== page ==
3M Co. appointed Ashish Khandpur as its new head of research and development and chief technology officer on Monday. He will lead one of America’s biggest R&D operations with a $1.7 billion annual budget.
He succeeds Fred Palensky, who is retiring after 37 years with the company, including the last eight years as the firm’s R&D chief.
In that post, Palensky presided over the opening and growth of a highly visible 3M Innovation Center plus a new $150 million R&D laboratory that is now under construction at 3M’s headquarters in Maplewood.
The R&D lab is scheduled to open in 2015 and will replace two aging labs on campus. The Innovation Center opened in 2006 and has been a successful site for customer collaborations, new-product launches and problem solving.
Going forward, Khandpur will be expected to emphasize 3M’s grip on innovation, a tool that some Wall Street analysts worried had been forgotten as recently as a decade ago. Recent CEOs have tried to quell such concerns by pouring money into R&D and opening research or innovation centers around the world.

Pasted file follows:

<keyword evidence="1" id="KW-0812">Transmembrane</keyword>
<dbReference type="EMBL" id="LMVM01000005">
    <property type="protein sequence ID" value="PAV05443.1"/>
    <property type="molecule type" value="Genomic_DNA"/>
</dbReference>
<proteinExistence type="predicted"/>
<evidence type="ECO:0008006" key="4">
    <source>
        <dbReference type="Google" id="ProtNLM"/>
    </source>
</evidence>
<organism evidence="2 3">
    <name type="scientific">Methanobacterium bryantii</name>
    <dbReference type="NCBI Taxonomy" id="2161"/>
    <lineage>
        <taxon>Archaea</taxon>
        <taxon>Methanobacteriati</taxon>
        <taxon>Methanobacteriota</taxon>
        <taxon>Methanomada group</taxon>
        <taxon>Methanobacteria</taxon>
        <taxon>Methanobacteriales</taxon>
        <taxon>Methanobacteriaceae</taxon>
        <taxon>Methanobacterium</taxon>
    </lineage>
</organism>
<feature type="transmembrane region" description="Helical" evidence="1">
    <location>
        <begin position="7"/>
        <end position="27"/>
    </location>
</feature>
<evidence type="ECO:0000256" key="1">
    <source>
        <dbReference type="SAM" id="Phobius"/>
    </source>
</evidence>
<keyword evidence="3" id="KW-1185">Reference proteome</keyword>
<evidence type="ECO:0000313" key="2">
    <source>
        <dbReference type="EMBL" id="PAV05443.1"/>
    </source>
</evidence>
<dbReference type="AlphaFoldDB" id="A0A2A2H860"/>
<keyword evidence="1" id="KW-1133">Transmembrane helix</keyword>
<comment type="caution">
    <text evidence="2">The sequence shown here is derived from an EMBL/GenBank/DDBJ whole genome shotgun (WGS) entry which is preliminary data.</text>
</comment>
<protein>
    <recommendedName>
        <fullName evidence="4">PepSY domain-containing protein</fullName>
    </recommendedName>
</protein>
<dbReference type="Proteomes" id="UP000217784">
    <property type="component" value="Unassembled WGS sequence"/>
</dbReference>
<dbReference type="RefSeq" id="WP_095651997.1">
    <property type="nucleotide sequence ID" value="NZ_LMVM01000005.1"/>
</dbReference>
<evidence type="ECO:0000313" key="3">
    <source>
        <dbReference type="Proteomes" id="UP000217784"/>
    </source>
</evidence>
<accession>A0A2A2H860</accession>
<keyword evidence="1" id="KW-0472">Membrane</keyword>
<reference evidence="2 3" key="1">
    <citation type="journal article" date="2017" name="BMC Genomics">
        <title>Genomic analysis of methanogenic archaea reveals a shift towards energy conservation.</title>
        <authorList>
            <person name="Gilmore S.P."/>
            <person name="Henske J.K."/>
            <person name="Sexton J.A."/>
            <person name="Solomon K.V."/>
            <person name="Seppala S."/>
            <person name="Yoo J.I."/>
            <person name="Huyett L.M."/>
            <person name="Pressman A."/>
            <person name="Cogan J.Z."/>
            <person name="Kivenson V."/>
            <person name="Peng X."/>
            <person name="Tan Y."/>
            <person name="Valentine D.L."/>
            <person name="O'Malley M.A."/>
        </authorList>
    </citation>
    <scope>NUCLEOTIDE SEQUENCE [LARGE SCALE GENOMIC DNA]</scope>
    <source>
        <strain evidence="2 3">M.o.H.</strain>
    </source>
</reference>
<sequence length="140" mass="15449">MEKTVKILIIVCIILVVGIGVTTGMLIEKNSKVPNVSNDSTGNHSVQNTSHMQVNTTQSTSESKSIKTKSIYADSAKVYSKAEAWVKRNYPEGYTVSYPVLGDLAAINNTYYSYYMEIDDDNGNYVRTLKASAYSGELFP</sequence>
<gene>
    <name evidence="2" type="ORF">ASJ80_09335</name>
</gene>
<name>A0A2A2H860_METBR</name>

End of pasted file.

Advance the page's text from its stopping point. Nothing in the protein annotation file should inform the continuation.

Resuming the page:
Khandpur, who has a chemical engineering doctorate from the University of Minnesota, was most recently vice president and general manager for 3M’s personal safety division. He joined 3M in 1995 in the company’s adhesive technology center in St. Paul. In 2006, he moved to 3M’s India unit and established its first lab there. He later worked in the company’s Asia-Pacific industrial and transportation unit and became worldwide research chief of the industrial and transportation business.
Khandpur’s “global experience is a huge asset and I am confident that he will lead our research and development teams to even greater success,” Inge Thulin, 3M’s chief executive, said in a statement.
Thulin in November 2012 announced that the company would boost its R&D spending from 5 percent of its overall revenue to 6 percent by 2017. In 2013, the company reported R&D spending of $1.71 billion, which was 5.5 percent of its revenue of $30.8 billion.
The company is the largest producer of patent-winning innovations in Minnesota.